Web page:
CANBERRA – (Dow Jones) – BP PLC (BP) Monday won rights to drill for oil and natural gas in four deepwater exploration areas in Australia, the latest sign that the U.K. major’s role in a huge oil spill in the Gulf of Mexico isn’t stifling its efforts to grow overseas.
Drilling in an area covering around 9,260 square miles – bigger than the U.S. state of New Jersey – could start in 2013, the company said. Water depths in some of the blocks offshore South Australia state are up to twice that of BP’s Macondo well, which leaked millions of barrels of oil into the Gulf last year in one of the world’s worst spills.
BP is optimistic it will find commercial quantities of oil and gas in the deepwater area, although no existing published data is available for the site, which by industry standards is highly speculative.
“This is a material and early move into an unexplored deepwater basin,” said Mike Daly, BP’s executive vice-president of exploration.
The deal comes a day after BP unveiled a share-swap agreement with Russia’s state-controlled OAO Rosneft (ROSN.RS) that allows it to jointly explore and develop parts of the Russian Arctic. BP has also acquired stakes in deepwater blocks in the South China Sea over the past six months, as it steps up activity in frontier regions thought to be rich in oil and natural gas. Such bold bets have helped fuel a recovery in BP’s shares after the Gulf spill, even though the final cost of the disaster isn’t yet known. BP estimates it could be nearly US$40 billion, and has committed to selling up to US$30 billion of assets to help pay the bill.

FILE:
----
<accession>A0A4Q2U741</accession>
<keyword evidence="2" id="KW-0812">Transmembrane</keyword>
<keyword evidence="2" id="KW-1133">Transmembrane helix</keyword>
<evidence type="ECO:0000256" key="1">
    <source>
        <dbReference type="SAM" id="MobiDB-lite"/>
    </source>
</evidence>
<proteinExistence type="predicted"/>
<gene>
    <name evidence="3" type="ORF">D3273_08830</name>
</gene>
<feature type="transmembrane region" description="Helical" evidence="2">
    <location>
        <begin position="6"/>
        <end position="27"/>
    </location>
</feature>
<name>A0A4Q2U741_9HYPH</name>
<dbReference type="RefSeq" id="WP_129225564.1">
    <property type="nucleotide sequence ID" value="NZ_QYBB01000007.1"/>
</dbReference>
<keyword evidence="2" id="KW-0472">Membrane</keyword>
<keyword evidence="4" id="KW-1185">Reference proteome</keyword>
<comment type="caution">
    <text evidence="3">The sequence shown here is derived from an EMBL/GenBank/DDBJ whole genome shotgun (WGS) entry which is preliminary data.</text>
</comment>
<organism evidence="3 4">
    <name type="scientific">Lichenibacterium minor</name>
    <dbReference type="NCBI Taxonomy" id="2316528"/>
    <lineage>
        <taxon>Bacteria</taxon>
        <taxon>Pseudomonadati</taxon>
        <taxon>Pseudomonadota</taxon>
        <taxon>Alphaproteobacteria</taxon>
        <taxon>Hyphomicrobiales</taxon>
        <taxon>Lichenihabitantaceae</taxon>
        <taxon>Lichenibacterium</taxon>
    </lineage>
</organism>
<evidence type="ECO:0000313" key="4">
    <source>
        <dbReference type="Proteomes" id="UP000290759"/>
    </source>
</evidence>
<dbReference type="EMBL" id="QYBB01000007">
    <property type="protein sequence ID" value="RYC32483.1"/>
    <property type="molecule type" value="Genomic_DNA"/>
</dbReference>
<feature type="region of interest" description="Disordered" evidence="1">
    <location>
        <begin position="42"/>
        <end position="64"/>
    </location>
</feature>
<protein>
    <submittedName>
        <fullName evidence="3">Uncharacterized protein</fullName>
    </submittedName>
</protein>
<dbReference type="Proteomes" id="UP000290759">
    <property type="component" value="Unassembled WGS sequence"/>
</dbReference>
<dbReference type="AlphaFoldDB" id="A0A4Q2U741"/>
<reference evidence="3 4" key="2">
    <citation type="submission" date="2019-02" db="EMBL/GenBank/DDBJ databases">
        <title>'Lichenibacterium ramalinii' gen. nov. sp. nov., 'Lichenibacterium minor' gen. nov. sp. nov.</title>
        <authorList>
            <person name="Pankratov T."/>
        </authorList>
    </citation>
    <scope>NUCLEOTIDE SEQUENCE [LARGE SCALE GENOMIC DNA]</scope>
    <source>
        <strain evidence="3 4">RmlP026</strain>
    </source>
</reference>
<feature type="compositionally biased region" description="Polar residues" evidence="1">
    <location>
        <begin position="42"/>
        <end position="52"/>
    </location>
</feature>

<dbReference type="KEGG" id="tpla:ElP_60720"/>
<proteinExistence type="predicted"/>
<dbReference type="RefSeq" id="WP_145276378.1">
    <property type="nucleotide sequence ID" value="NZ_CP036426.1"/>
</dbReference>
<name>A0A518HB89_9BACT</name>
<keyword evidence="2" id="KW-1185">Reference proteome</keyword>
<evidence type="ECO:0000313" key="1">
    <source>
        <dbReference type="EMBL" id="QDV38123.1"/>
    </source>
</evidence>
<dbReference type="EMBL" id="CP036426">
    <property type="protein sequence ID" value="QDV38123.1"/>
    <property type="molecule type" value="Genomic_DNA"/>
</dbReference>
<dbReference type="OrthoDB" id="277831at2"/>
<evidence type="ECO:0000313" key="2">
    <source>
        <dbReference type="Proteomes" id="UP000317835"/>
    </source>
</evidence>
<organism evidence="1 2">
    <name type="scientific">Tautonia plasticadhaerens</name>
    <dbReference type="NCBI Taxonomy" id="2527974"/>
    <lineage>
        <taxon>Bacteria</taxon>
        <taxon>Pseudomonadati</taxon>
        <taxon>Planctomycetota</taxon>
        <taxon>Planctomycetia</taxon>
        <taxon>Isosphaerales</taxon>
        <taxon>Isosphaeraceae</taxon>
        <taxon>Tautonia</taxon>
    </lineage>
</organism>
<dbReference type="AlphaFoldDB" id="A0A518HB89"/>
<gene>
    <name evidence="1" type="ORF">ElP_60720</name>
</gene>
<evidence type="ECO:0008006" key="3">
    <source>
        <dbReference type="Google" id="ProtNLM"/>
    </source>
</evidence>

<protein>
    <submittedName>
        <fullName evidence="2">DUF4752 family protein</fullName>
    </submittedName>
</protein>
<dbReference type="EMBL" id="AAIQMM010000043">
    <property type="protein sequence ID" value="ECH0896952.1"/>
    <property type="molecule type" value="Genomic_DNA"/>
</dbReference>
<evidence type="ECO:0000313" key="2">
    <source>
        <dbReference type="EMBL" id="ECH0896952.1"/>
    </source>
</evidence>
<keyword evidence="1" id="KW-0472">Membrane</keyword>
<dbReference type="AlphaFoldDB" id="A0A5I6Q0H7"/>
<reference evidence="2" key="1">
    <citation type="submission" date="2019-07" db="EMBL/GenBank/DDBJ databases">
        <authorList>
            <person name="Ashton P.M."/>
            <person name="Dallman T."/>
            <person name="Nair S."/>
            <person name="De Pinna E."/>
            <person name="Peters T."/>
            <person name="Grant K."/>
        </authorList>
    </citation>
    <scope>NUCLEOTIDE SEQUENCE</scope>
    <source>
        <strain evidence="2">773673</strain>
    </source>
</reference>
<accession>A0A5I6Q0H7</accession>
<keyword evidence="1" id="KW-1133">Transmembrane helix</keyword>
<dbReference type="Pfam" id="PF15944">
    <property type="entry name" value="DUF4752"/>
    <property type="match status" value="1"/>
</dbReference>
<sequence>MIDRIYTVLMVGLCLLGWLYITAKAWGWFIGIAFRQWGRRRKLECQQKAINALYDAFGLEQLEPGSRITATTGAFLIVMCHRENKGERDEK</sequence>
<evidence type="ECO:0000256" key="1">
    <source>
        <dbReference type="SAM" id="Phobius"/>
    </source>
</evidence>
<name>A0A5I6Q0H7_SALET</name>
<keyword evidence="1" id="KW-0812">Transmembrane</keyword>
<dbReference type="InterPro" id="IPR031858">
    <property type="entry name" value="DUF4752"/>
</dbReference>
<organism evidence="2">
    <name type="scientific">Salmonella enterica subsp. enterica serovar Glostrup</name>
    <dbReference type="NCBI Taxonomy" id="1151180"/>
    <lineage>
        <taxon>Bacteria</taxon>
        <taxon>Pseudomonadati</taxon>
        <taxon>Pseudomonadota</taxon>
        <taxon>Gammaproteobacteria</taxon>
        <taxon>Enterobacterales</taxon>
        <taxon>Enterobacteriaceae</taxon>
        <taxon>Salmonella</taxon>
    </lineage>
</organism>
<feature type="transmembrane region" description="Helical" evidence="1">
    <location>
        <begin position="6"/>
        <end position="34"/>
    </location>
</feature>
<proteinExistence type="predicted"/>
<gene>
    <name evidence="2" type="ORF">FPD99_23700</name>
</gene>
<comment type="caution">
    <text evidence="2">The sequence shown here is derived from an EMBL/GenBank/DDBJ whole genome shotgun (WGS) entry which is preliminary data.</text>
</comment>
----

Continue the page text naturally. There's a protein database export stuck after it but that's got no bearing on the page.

Australia’s Energy Minister Martin Ferguson said BP was awarded the four permits following an “extensive assessment” by regulators that examined the company’s technical and financial competence to undertake exploration in the Ceduna Sub-basin off South Australia.
Additional conditions have been attached to the permits and BP has agreed to “fully integrate lessons learned from the Deepwater Horizon incident into its systems and processes,” Ferguson said. “I am satisfied that we have put in place the appropriate safeguards.”
BP will be under pressure to deliver on requirements set by Australian regulators, including standards to work alongside the fishing industry, and that exploration won’t impact whales and the Great Australian Bight Marine Park.
The deal further entrenches BP in Australia, where it operates two refineries, part-owns the North West Shelf liquefied natural gas project, and has agreed to pipe natural gas from several large discoveries to the A$43 billion dollar (US$42.4 billion) Gorgon liquefied natural gas project being built in Western Australia state.
The Asia-Pacific nation is offering scores of new leases that allow for deepwater drilling, as it looks to juggle environmental concerns with the need to plug a growing fuel deficit. As recently as 2000, the resource-rich country was self-sufficient in oil and gas, but now its import costs are rising.
“Australia has a A$16 billion trade deficit in crude oil, refined products and liquefied petroleum gas which is expected to rise, possibly as high as A$30 billion by 2015. Our energy security will be greatly enhanced by opening up new geological frontiers and reducing our dependence on imports,” Ferguson said.
Three other permits were handed out by Australian authorities to Woodside Energy Pty Ltd. (WPL.AU), Riverina Energy Pty Ltd., and Finder No. 4 Pty Ltd., in the established oil and gas exploration area of the Carnarvon Basin off Western Australia state.